February 19, 2012 at 7:20 AMPost No. 1
This is my first post ever. Pretty scary but here we go.
I don’t particularly like when people write about their own writing too much, but want to explain how this blog idea came about – how I decided to write about my husband’s violin making and specifically about the enormous challenge he took upon himself this year: to build and complete a full stringed quartet.
But let me back up a little – about 10.5 years ago I married a great guy who was a civil engineer and worked in an architect’s office in Tel-Aviv doing restoration of historical buildings. He was very good at what he did but not very happy. To make a long story short, after our first son was born, we moved to Italy for four years, where he studied to become a Violin Maker (Liutaio in Italian) at IPIALL: the Stradivari International Violin Making School in Cremona.
What a change in life!
Until that time, violin making was as foreign to me as, say, quantum physics or medieval architecture … or Chinese. Gradually, however, as sometimes happens when your partner-in-life embarks on an intensive new process, I found myself drawn by the rich, vast new world of violin making. From how the special wood is grown in very specific locations in northern Italy and the Balkans; through how it is treated and then hand-picked; through the infinite terminology, details, myths, tools, materials, smells and colors that make up the building process, and then of course to the fact that what once was a piece of spruce and two pieces of maple, becomes a playing violin, viola, cello or double bass. So in a way, though personally I couldn’t build a violin if you gave me a million dollars and a decade of free time …. violin making has become a part of my life.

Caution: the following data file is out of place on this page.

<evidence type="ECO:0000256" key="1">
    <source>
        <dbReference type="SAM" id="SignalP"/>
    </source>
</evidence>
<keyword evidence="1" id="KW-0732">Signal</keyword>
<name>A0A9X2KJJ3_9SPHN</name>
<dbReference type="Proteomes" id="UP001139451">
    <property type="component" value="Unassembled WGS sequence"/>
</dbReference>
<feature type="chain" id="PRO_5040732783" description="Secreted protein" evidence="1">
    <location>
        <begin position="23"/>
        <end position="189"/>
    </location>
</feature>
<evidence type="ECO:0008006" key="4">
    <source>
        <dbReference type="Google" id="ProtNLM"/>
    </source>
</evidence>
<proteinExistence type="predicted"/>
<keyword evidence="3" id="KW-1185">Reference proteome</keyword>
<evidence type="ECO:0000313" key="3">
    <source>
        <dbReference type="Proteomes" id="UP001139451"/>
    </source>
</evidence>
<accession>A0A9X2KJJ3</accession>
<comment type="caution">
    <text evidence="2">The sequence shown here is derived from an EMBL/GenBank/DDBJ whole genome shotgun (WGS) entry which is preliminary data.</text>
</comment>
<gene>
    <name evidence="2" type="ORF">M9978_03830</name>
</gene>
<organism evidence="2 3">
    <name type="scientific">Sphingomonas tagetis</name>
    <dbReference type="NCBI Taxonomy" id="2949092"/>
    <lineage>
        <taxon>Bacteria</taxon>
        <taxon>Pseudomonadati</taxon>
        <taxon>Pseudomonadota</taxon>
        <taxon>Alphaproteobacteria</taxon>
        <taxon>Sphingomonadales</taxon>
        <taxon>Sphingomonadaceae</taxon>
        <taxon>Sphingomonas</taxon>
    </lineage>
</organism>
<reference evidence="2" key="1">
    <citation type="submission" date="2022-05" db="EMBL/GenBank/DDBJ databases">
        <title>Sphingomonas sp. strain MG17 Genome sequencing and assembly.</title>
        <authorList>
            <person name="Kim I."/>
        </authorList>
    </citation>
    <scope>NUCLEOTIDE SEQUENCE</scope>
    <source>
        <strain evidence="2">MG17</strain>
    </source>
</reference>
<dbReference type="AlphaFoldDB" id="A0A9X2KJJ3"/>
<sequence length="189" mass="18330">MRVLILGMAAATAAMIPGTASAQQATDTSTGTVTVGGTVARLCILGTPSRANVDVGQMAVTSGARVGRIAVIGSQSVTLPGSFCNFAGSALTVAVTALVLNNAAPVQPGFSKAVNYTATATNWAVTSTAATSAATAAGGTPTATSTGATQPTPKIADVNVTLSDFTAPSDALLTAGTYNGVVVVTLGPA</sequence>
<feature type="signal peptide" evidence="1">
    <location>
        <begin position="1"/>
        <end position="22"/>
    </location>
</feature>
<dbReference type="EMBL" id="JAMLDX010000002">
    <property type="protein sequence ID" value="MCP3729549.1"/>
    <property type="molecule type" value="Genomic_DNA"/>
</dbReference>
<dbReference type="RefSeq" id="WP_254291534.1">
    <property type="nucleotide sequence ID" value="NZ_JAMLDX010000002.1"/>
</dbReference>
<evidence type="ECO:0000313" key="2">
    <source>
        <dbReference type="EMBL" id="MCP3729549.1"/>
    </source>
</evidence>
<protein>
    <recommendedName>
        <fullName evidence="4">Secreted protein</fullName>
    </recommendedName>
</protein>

Amazingly enough, Yonatan seemed to have found exactly what he was looking for; exactly the right place for him in life – doing something he loves and is apparently extremely competent in. Now how many people can say that?
Since we have returned from Italy, Yonatan opened a violin making workshop in the Artisans Compound at Kibbutz Ein Carmel, and his business is growing steadily. Though he often fixes and restores existing instruments, Yonatan’s love for this profession centers around the art, the process, the magic of creating beautiful new hand-made instruments from raw blocks of wood.
And if this in-and-of-itself isn’t challenging enough, this year he will aim to build an entire quartet – two violins, a viola and a cello – all at once, all made in parallel and all from the very same tree. Think about the beauty of this – four instruments, originating from the same hundreds-of-years-old tree trunk, created simultaneously to form a perfect quartet. It was just too romantic a notion, too unique an opportunity, too much of a challenge to pass up.
I decided to accompany his creation process by creating my own blog.
So as the New Year begins, from my perch as the wife of a violin-maker, I will try to accompany this unique process of creation by hopefully managing to share some of the steps, thoughts, decisions and pictures with you, and together we will witness how pieces of raw wood will gradually, lovingly turn into a stringed quartet.
One hint for future reference – time is a major factor here, since the entire quartet needs to be ready for submission by November 2012. The countdown has begun!
Until next time – you can check out Yonatan’s website and see existing instruments as well as a slide presentation of how “a violin is born“.
Mazel Tov to you both.
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